Gut Microbiota and Nutrition

Human gut is home to many species of microbes, collectively referred as ‘gut microbiota’. They can be both symbiotic and pathogenic in nature, coexisting together without causing any trouble. Sometimes this balance could be disturbed due to infectious illnesses, unhealthy diets patterns, prolonged use of antibiotics, sleep fragmentation and short sleep duration, etc. It can cause dysbiosis, stopping these normal interactions. Evidence suggests that the gut microbiota plays a crucial role in digestion and absorption of nutrients and thus impacting the health and nutrition status of an individual. In this article, we will discuss this in detail.

                                                                                                                                Richa Pande

In our body, digestion and absorption of nutrients takes place primarily in the stomach and small intestine. Gut microbes play a crucial role in digestion and absorption of macronutrients. They also play a critical role in fermentation of dietary fibre for the production of Short Chain Fatty Acids (SCFA), which are absorbed and utilized for different processes of the body. The gut microbiota is also important for synthesis of vitamin B12 in the colon, and facilitates the synthesis of nutrients such as thiamine, folate, biotin, riboflavin, and pantothenic acid. Gut microbes have been found be helpful in also helping us to meet our daily requirement of vitamin K. Gut microbiota is also linked with release of many gut hormones that controls our appetite and satiety levels thus impacting our weight status.

Gut Dysbiosis  

Several factors including diet, physical activity, genetics, drugs, caffeine, alcohol, and psychological status can play a role in influencing the gut microbiota. It further impacts the digestion, bioavailability, and absorption of the nutrients, thus impacting our health and nutrition status. 

Imbalance in the gut bacteria is referred to as dysbiosis. It causes a variety of digestive disturbance symptoms, such as indigestion, bloating, cramps, diarrhoea, and constipation.

Causes of Gut Dysbiosis 

  • Diet modifications such as increased consumption of more proteins, sugar, or food additives
  • Stress
  • Infections
  • Alcohol 
  • Smoking
  • Antibiotics 
  • Hygiene Practices
  • Vitamin D deficiency
  • Poor Dental Hygiene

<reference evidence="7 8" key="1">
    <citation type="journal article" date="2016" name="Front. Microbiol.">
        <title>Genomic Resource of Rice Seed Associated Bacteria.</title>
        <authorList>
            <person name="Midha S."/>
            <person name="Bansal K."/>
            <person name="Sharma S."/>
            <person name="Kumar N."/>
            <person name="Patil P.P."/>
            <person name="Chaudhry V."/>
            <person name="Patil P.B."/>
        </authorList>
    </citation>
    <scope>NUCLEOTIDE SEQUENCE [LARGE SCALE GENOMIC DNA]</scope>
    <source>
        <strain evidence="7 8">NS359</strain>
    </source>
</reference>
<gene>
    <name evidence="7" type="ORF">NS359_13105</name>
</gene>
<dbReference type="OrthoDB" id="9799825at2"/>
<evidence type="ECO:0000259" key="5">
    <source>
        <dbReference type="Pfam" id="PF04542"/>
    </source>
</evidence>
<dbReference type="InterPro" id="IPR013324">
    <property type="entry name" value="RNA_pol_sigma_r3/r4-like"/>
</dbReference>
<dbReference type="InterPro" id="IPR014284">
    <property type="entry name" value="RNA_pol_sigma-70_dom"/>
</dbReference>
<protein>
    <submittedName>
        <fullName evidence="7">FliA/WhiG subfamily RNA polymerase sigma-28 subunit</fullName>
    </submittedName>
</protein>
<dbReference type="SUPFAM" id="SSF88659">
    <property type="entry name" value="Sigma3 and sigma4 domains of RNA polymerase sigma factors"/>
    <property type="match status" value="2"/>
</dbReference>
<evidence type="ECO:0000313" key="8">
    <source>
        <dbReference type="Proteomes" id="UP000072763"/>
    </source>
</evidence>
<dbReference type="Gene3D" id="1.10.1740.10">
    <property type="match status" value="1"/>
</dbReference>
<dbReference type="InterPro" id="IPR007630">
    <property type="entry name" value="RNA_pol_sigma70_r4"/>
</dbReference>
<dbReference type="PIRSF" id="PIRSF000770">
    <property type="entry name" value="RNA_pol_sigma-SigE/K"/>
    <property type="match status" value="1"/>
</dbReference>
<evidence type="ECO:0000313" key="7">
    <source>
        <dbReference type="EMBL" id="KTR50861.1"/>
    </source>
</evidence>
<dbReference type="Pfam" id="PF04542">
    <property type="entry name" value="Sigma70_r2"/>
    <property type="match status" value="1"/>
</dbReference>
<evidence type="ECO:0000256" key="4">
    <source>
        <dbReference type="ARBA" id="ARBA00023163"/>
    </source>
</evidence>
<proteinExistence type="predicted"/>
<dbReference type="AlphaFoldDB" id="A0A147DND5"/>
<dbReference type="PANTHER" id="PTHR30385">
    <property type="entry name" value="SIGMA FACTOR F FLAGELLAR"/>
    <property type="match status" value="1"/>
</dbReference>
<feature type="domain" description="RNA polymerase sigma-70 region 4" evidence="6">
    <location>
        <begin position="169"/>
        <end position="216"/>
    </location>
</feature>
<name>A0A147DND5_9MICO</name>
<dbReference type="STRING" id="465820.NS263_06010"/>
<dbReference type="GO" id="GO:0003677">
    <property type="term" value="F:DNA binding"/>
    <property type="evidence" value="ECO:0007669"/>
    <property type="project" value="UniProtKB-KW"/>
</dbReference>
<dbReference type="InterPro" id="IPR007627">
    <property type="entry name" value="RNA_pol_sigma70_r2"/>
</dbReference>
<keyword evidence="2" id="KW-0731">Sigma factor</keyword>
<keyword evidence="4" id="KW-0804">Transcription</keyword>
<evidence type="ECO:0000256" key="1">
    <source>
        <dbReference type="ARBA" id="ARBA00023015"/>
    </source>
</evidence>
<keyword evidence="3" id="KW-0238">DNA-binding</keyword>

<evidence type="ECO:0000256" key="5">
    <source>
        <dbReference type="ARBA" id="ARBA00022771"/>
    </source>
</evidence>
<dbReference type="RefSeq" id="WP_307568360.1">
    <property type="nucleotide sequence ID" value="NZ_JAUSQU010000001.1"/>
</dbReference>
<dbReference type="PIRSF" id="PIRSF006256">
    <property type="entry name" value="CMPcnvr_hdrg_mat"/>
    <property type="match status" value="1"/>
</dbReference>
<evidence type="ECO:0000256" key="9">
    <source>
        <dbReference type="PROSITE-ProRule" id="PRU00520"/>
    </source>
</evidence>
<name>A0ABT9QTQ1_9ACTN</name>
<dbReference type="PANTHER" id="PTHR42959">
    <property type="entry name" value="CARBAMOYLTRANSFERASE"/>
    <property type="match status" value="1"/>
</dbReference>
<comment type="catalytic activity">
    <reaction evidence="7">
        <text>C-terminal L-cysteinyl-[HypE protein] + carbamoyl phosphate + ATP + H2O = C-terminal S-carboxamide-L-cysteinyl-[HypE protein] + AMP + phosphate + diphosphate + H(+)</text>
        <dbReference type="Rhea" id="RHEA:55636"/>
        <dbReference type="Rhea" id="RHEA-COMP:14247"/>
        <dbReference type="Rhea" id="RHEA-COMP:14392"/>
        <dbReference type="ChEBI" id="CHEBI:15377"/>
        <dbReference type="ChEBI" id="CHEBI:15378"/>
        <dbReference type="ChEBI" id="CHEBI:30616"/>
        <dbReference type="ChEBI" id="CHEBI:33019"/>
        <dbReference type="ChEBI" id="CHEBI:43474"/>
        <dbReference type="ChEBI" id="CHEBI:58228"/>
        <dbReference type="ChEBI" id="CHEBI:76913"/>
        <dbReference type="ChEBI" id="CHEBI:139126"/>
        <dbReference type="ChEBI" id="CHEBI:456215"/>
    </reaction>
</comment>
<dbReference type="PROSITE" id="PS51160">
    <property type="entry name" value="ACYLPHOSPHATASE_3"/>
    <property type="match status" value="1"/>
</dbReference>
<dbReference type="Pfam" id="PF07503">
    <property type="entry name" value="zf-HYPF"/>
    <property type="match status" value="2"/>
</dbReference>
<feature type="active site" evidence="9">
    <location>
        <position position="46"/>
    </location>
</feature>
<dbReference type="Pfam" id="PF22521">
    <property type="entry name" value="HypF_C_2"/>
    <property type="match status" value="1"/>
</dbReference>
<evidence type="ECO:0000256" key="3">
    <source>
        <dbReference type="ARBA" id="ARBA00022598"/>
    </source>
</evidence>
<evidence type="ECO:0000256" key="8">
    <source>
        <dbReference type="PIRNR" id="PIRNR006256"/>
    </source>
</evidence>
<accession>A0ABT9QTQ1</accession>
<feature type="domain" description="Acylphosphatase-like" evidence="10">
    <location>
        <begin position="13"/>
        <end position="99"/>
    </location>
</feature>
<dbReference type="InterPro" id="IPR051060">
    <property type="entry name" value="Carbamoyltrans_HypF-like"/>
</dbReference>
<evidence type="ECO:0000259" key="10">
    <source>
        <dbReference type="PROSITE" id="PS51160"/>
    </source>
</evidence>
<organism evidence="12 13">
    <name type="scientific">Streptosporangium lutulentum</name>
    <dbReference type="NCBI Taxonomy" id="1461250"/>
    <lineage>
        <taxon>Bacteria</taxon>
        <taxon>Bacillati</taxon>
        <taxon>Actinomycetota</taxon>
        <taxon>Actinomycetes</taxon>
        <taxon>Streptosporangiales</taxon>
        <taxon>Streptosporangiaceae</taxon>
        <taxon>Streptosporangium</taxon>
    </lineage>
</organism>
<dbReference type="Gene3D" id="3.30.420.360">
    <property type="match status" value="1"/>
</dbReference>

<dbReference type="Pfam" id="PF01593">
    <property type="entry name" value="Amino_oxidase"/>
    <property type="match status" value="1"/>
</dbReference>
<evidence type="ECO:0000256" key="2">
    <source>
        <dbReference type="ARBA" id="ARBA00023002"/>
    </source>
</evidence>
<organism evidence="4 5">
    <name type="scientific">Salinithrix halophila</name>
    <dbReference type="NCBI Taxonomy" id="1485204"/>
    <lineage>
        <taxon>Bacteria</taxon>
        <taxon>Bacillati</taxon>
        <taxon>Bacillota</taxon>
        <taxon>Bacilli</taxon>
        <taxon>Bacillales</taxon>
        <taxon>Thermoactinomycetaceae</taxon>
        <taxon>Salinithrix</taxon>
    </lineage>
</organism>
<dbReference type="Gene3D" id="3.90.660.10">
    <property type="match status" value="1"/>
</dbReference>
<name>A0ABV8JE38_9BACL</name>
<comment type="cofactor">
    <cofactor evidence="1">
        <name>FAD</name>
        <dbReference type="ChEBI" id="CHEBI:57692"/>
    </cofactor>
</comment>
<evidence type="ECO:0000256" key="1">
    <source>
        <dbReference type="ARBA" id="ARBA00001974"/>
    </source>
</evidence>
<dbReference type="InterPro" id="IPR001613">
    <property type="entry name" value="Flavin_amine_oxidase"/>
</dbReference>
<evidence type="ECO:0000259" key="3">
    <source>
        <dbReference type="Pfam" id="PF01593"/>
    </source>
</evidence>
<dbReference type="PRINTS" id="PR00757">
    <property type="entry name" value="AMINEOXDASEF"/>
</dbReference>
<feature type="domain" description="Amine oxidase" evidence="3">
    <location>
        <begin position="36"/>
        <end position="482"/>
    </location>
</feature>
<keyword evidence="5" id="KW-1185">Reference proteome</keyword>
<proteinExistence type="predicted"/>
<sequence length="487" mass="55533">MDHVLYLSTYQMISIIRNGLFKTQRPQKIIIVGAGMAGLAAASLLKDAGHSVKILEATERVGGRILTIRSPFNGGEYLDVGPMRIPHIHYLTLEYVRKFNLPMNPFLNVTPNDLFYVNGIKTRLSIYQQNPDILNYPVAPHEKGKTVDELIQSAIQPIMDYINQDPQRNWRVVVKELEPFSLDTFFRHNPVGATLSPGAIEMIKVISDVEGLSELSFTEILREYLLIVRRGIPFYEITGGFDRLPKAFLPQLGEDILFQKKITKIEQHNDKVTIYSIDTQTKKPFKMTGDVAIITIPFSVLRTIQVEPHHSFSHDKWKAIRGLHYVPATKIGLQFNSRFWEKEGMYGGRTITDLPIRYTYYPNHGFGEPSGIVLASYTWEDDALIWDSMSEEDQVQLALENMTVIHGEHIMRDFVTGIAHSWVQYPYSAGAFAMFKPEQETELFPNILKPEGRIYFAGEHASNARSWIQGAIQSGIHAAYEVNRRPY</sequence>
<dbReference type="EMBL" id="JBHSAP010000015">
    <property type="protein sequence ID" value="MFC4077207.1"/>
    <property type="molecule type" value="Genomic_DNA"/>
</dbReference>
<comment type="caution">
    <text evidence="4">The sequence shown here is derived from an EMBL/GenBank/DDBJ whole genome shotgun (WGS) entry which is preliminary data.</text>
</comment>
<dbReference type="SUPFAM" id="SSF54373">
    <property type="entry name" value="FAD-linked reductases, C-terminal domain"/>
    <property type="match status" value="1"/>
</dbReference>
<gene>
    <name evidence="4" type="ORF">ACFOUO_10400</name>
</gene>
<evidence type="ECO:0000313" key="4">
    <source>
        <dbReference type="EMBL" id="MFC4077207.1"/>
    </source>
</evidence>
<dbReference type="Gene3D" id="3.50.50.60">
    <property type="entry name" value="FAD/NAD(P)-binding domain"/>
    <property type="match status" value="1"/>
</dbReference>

Source: Role of the gut microbiota in nutrition and health, Ana M Valdes et.al 

Dietary Tips to Correct Gut Dysbiosis

Gut dysbiosis can be initially treated through medications and a healthy diet can help heal the gut to its normal stage and enable it to function normally. It takes at least a couple of weeks of healthy diet changes before gut dysbiosis is healed.

  1. Have fermented foods- Fermented foods have probiotics i.e., good gut bacteria. Probiotics stay in our digestive tract and helps in improving the digestion, absorption and keeping the gut healthier. Examples of fermented foods are yogurt, kombucha-tea, fermented soybeans, fermented cabbage, etc. When buying yogurt, go for the ones with live and active cultures of probiotics.
  2. Have green leafy vegetables– Green leafy vegetables are a good source of insoluble fibre which helps in normalization of the bowel movement.
  3. Add fruits to your diet– Have fruits daily. Pectin found in apple is a soluble fibre which is good for constipation, diarrhoea, and reduces the risk of intestinal infections. Papaya contains papain, a type of digestive enzyme that helps in breaking down the protein fibre.
  4. Have fibre rich foods– Apart from fruits and vegetables, whole grains and pulses are also good sources of fibre. Dietary fibre helps in constipation as the make the stool bulky. Dome grains fibre are prebiotic in nature which promote the growth of healthy gut bacteria. To increase the fibre intake, you can also add different types of seeds and nuts can be added to the diet either as snack or can be added to the smoothies.
  5. Some spices and herbs are good for the digestion process. They help in relaxing the muscles in the digestive tract and help with bloating and cramping, nausea, heartburn etc. Example- ginger, mint, fennel seeds.
  6. Have polyphenol rich foods such as green tea, red wine and dark chocolate which are good for your gut health.
  7. Have foods rich in Omega-3 fats-Many gut problems can be attributed to gut inflammation. Having Omega-3 rich foods from salmon can reduce inflammation thus restoring the gut’s normal function.
  8. Avoid sugary and fatty foods-They  can increase the growth of unhealthy bacteria which can lead to health disorders 
  9. Avoid artificial sweeteners such as aspartame and saccharin which reduces beneficial bacteria in the intestines.
  10. Have Vitamin D rich foods and take supplements after consulting a health practitioner.
  11. Have foods rich in B-complex vitamins, such as B-6 and B-12, calcium, magnesium, beta-carotene, and zinc.

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